Remembering “The Shakespeare Lady”
By Cathy Shufro ’71
When Margaret Ann Holloway ’70 died on May 30 in New Haven, Connecticut, the New York Times reported her death. So did a dozen other publications. It was extraordinary coverage for a woman with schizophrenia who spent her days on the street.
Hobbled by mental illness soon after graduating from the Yale School of Drama, Holloway gained renown in New Haven for her impromptu performances in the neighborhood near her alma mater. We called her “the Shakespeare Lady.”
“She was a leader among the Black women. She was so brilliant that we were optimistic.”
She found her audience among passersby, her stage a stretch of sidewalk. When she needed money for dinner or for necessities like shampoo, she’d offer a brief performance in exchange for cash: a soliloquy from Hamlet; the opening scene of Macbeth; some Chaucer; a passage from Euripides. While reciting, she would gaze into the distance, her voice resonant, her delivery deliberate.
Holloway grew up in Albany, Georgia, the daughter of a minister and a homemaker. She was 9 when, in 1961, a handful of local Black college students catalyzed “the Albany Movement” by attempting to desegregate the Trailways bus terminal. Civil rights groups organized massive nonviolent protests in the city, and police arrested 700 people, including the Rev. Martin Luther King Jr. Five years later — 12 years after Brown v. Board of Education — the first Black students began to walk the halls of Albany High School, and Holloway was among them.
“I was nervous for them,” said her Albany High classmate, Bob Parker, who is white. He was, Holloway later told him, the only white student to sign her yearbook.
She transferred to Northfield as a junior in the fall of 1968. Donna-Marie Peters ’71 remembers her as “statuesque, eloquent, with big round eyes that were very communicative of her emotions and her very dramatic persona.” Holloway was a dancer and an actor. “She was confident with her talent. She was a leader among the Black women,” says Peters, who is also Black.
“When the fishbowl you’re in gets bigger, the spotlight gets brighter.”
Cornell Hills ’70 met Holloway through the Northfield Mount Hermon Afro Am Society. He found her open, serious, and funny. In the schools’ first coed yearbook, Black Light, which focused on Black students, he and other seniors named her “most soulful.”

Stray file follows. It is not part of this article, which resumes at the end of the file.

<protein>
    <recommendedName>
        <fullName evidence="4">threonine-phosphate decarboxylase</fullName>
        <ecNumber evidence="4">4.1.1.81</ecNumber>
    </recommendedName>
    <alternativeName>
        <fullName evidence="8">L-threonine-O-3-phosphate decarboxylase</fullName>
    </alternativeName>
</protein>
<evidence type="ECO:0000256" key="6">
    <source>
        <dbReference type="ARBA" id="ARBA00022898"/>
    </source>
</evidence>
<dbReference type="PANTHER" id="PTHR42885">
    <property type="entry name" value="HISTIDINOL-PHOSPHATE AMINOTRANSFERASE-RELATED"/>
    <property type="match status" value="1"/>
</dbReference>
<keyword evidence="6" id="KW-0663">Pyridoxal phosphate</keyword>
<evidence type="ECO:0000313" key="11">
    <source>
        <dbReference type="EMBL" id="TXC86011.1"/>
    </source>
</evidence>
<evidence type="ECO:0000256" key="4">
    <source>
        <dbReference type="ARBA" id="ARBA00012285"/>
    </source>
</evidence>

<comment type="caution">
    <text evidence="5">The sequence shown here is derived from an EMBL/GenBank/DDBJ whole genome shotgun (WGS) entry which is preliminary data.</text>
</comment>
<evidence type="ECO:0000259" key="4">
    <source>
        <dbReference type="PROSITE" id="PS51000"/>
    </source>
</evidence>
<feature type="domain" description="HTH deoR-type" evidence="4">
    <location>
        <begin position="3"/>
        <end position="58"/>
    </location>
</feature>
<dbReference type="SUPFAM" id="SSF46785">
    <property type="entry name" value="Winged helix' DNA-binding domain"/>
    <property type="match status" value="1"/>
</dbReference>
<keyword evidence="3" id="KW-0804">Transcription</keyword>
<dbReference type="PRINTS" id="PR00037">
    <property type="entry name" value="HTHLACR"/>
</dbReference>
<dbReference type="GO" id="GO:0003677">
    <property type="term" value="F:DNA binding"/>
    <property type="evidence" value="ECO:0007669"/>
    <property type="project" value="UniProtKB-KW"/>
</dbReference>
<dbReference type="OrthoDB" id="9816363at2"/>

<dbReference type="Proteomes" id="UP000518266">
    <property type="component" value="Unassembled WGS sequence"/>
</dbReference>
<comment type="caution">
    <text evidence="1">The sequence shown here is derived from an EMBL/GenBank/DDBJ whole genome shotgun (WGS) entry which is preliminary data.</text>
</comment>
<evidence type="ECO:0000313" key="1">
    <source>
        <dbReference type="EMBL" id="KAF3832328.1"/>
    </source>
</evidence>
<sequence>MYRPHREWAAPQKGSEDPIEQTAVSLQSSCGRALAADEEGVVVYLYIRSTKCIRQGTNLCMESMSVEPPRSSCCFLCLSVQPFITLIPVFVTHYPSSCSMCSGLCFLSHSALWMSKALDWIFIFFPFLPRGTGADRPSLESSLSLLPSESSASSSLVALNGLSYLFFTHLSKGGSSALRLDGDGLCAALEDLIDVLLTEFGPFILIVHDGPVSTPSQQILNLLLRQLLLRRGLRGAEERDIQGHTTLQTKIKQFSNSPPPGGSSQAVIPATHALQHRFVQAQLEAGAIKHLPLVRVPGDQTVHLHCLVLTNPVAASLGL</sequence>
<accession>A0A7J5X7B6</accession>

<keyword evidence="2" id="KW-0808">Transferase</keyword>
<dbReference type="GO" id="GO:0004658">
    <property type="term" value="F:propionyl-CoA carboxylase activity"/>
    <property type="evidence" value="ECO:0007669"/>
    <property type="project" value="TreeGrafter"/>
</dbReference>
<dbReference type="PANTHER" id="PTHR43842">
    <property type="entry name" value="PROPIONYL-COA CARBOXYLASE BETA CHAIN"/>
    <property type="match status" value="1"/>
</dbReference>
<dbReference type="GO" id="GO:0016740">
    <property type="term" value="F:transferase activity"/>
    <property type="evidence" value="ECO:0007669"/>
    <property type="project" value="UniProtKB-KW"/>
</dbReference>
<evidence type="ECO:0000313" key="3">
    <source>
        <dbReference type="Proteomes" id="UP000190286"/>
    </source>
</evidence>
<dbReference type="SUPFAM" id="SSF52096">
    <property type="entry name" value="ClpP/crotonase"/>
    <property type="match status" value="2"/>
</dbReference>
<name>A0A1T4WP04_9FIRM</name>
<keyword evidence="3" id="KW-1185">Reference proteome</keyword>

Peters recalls, “Even though she was Black and female, the world was her oyster. She was so brilliant that we were optimistic. This was the generation that was really going to make it.”
Holloway began college at Carleton, then transferred to Bennington, where she earned bachelor’s and master’s degrees in drama. At Yale, she specialized in directing and graduated with an MFA in 1980.
To get the education she did, Holloway had to enter one new world after another. “When the fishbowl you’re in gets to be bigger, the spotlight gets to be brighter,” Hills says. For Holloway, to be young, gifted, and Black meant both possibility and pressure. But after graduating from Yale, schizophrenia started to incapacitate her.
I began running into Holloway in the 1990s. I taught writing at Yale, and I’d cross paths with her when I walked by Clark’s diner or went for a haircut. She’d be quick-witted and engaged one day, distracted and remote on another. She was often loud, and sometimes emaciated, an effect of drugs. In an interview with New Haven Register reporter Randall Beach, she described the effects of her illness: “Not only do I see and hear bad things, I also taste, feel, and smell them,” she told him. “If I’m on the street, I might feel a car has run over me. It’s like the whole world has fallen in on me.”
Yet Holloway remained an actor. And hundreds of people in New Haven and beyond came to know her. One of her Bennington classmates released a film about her in 2001 called God Didn’t Give Me a Week’s Notice. New York filmmaker Cecilia Rubino, a 1982 Yale Drama graduate, tracked down Holloway to include her in Remembering Shakespeare, a documentary Rubino directed in 2018.
Holloway quit drugs a decade ago, but when she developed trouble walking in her mid-60s, she moved to a nursing home. Her friend Joan Channick, chair of the theater management program at the Yale School of Drama, visited her regularly, and said Holloway prepared for their visits by listing what she wanted to discuss: news of actors she’d known; ideas for directing Shakespeare; current events. “She was engaged with the world,” says Channick.
With the advent of COVID-19, Holloway told Channick she was terrified of isolation and of the virus. The nursing home soon barred visitors, but Channick continued to call. In May, Holloway stopped answering those calls, and by the time Channick located Holloway at Yale New Haven Hospital, she was in a coma. Holloway died of COVID-19.
“She led this very dramatic and publicly tragic life,” says Channick. “She somehow persevered.”
Photos courtesy of Bennington College